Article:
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Home Brew Forums > Home Brewing Beer > Fermentation & Yeast > Yeast Harvesting Gravity Limits
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Old 01-07-2011, 03:38 PM   #11
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If you have a higher OG, you pitch more yeast. Not sure how this makes the yeast stressed unless you are approaching the ABV % limit for that paticular strain. Even then I am not sure this would matter.

Name dropping the big boys (Jamil, Palmer, etc) doesn't matter, there is no evidence that mutations have any effect. Lots of the homebrew pioneers had lots of ideas that were shown to have no positive effect. Just think about secondaries, it didn't hurt but was not absolitely neccesary. I think the same thing is going on here. Just a lot of caution. Nothing wrong with that, but it is important to make the distinction between caution and evidence based practises.

Bensiff - Your comment about osmostic pressure only applies when brewing a large beer. If you have cooaxed your yeast through any size, and then wash them you are removing the osmotic pressure. That is the whole ppoint.

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Old 01-07-2011, 04:12 PM   #12
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I've heard someone on here mention hops ruining yeast viability before and I'm curious. Is that really true (to me it doesn't make any sense)? Why? Any references? I understand the lower gravity deal.
Somewhere in The Brewing Network it is discussed, something to do with hop resins coating the cell walls. I can't find any scientific research on it with a quick search though, I would be interested to read actual research studies on it too.
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Old 01-07-2011, 04:46 PM   #13
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Thanks for the discussion guys, this is all good stuff. I t makes sense to me that going through multiple generations or harvesting yeast from a beer with an abv higher than the yeast strains tolerance is going to diminish the viability and quality of the yeast.

But just for fun, lets say we agreed it was fine to harvest yeast to 3-4 generations if that yeast was under optimal conditions. What theredben says about the yeast not being stressed unless you are approaching the ABV % limit for that yeast strain makes a lot of sense to me.

Is the answer to my original question here more along the lines of "it is fine to harvest yeast from beers under the ABV % limit of that particular yeast strain"? So if the ABV threshold of my yeast is around 7%, I would think harvesting for one generation from a 6% beer would be fine.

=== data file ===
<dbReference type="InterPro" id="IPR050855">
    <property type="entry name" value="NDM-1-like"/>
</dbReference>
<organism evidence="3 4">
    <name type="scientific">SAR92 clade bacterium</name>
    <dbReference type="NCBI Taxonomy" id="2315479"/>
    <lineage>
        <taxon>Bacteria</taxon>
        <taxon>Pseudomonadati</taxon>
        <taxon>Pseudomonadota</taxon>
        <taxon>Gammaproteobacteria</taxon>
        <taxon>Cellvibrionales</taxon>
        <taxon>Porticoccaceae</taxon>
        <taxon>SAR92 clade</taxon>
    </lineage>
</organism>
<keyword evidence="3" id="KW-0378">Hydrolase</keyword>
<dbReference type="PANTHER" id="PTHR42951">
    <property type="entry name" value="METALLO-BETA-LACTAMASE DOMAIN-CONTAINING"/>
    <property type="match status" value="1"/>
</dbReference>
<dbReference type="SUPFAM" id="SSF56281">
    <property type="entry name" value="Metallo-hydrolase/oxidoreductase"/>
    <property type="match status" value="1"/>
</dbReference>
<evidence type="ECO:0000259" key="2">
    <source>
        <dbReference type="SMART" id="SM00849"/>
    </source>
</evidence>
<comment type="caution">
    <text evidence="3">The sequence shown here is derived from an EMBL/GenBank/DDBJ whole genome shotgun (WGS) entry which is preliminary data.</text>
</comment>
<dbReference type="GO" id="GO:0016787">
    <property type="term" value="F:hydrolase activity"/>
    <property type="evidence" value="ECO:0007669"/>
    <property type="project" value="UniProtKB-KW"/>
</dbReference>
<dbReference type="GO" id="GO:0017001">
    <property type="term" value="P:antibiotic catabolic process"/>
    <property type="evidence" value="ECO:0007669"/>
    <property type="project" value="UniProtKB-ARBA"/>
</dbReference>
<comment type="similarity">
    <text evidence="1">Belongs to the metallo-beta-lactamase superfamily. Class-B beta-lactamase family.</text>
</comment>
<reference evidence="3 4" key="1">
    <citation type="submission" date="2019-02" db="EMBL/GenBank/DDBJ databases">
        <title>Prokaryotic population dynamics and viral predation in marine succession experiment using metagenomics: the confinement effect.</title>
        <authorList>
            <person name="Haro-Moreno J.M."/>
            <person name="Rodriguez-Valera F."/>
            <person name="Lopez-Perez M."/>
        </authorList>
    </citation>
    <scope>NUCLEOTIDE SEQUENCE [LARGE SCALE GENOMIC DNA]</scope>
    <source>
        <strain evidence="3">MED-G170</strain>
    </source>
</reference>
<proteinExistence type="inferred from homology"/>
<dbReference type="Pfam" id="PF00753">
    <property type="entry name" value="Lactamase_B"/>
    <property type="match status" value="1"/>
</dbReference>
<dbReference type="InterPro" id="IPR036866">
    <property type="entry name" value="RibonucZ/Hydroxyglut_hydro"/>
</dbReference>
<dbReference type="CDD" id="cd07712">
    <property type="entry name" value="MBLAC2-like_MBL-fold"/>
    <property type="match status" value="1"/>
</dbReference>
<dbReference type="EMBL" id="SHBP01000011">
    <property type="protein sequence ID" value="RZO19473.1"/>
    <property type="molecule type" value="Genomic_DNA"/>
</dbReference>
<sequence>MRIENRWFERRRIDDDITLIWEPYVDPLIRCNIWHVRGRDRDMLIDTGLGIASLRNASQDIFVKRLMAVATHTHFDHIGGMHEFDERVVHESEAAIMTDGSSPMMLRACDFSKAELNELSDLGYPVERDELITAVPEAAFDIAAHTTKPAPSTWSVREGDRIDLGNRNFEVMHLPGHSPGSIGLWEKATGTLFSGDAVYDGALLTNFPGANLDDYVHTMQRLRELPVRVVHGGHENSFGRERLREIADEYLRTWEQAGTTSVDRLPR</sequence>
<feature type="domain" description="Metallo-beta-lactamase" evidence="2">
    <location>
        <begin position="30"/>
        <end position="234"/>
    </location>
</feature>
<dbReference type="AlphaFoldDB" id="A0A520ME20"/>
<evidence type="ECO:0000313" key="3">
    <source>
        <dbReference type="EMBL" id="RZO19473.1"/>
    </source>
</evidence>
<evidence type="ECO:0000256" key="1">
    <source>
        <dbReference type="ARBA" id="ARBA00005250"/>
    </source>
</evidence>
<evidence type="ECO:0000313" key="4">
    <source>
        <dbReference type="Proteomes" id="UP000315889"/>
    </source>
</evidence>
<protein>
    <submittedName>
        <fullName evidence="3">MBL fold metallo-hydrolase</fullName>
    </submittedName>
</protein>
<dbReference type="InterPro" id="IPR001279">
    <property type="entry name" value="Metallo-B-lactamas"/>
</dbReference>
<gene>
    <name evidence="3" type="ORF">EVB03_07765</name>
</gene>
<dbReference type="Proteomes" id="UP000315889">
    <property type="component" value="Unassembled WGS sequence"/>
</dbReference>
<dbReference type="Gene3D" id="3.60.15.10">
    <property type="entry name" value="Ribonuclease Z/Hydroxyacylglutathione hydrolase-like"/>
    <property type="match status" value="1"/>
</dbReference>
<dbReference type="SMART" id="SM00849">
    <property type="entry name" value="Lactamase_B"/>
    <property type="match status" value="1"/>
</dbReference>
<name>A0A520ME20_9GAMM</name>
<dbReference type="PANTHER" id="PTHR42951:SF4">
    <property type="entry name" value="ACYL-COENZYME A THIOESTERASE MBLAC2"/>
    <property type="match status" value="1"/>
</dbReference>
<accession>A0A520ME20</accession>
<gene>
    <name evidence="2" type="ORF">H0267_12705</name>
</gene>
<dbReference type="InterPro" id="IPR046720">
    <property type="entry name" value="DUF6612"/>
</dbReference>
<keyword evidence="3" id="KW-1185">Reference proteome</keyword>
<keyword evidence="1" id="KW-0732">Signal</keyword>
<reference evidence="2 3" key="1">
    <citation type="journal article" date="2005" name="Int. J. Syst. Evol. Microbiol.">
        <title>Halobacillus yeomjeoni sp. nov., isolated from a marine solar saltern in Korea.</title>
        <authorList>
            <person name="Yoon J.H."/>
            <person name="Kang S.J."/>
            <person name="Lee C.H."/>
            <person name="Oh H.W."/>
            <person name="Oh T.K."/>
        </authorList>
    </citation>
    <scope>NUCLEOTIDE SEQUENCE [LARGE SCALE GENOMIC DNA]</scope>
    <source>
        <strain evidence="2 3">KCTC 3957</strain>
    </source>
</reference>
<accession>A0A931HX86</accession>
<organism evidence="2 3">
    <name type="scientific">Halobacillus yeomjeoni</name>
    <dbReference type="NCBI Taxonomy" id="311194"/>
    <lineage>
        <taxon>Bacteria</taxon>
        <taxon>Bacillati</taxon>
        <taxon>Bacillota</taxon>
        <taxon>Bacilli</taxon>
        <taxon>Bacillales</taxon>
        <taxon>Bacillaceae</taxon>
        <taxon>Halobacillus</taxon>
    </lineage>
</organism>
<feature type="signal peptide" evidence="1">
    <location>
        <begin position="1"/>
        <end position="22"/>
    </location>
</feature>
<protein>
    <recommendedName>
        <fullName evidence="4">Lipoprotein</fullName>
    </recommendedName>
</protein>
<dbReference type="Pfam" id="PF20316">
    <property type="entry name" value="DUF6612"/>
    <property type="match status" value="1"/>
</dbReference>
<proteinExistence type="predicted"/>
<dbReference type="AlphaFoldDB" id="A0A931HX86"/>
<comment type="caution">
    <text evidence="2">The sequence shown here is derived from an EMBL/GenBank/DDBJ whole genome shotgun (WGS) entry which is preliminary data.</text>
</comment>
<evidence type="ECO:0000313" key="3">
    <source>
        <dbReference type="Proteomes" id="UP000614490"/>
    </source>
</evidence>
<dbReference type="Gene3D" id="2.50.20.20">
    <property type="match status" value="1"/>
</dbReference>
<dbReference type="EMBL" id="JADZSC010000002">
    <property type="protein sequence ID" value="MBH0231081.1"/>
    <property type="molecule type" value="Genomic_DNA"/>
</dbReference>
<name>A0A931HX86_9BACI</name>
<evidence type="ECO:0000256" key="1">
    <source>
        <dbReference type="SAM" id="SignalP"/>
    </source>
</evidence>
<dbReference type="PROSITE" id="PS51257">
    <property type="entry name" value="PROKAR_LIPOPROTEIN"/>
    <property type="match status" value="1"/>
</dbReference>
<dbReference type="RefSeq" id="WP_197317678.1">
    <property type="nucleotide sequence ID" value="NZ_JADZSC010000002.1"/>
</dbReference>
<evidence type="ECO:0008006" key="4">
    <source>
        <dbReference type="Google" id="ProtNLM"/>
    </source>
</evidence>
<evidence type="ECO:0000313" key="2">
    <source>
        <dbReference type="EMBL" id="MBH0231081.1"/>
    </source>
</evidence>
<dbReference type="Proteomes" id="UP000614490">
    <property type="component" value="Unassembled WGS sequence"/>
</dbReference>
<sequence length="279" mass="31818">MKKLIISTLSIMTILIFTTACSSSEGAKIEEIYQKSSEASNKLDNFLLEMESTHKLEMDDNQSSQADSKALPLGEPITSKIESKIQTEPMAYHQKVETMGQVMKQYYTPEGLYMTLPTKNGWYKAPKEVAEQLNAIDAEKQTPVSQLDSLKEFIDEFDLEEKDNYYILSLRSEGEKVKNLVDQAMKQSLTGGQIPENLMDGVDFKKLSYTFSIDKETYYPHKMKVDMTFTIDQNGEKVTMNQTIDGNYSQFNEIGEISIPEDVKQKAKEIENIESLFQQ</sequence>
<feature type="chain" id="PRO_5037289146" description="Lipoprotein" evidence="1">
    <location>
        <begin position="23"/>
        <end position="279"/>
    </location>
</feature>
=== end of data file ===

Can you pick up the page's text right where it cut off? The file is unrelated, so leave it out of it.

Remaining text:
Maybe I just need to break down and buy Chris White and Jamil's book on Yeast...

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Old 01-07-2011, 05:02 PM   #14
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If you have a higher OG, you pitch more yeast. Not sure how this makes the yeast stressed unless you are approaching the ABV % limit for that paticular strain. Even then I am not sure this would matter.

Name dropping the big boys (Jamil, Palmer, etc) doesn't matter, there is no evidence that mutations have any effect. Lots of the homebrew pioneers had lots of ideas that were shown to have no positive effect. Just think about secondaries, it didn't hurt but was not absolitely neccesary. I think the same thing is going on here. Just a lot of caution. Nothing wrong with that, but it is important to make the distinction between caution and evidence based practises.

Bensiff - Your comment about osmostic pressure only applies when brewing a large beer. If you have cooaxed your yeast through any size, and then wash them you are removing the osmotic pressure. That is the whole ppoint.
The question was can you pitch yeast collected from high gravity beers? Yes you can, but you can teabag a blender too, it doesn't mean its a good idea though. If Wyeast says it is not recommended I'm going to say they know what they are talking about and being the scientist they are will likely change their mind if evidence demonstrates it is not a legitimate recommendation.

Putting Dr. Fix into the category with JZ and Palmer is comical. Maybe since he did his work someone reported that the mutant issue has no basis, until I see evidence to the contrary I will take Fix's word on it. Even then, as Fix noted, there is potential that the mutant issue is not the main driver of some of the problems and they can be from things like bacteria that get a foot hold with multiple pitches. Whether you point your finger at yeast mutation or other factors, it remains a universal that multiple pitches result in a slow degradation of quality of the end product. If one has a lab and can selectively pull yeast to propogate new starters no big deal, for the bulk of homebrewers and probably many micro brewers that option is not on the table.

I thought my analogy was a good one. Take the cold Bastogne winter of 1944 and think of it as a high osmotic environment. You can take the soldier out of the cold and get them warmed up, but after a month sitting in a cold foxhole their bodies are warn out, it will take a lot more to recoup their strength given to fighting the cold than it would for a soldier fighting in Italy's warm climate (low osmotic pressure). The whole point is that a 1.060 + brew beats the crap out of the yeast like a winter in Bastogne and that is why it is recommended not to use yeast from high grav beers. Then there is the high ABV which is like the panzers shooting their 88's at the 101'st...you get the point. I'd rather have yeast that spent their last batch laying around fornicating in a nice envrironment than a bunch of warn out grizzled soldiers.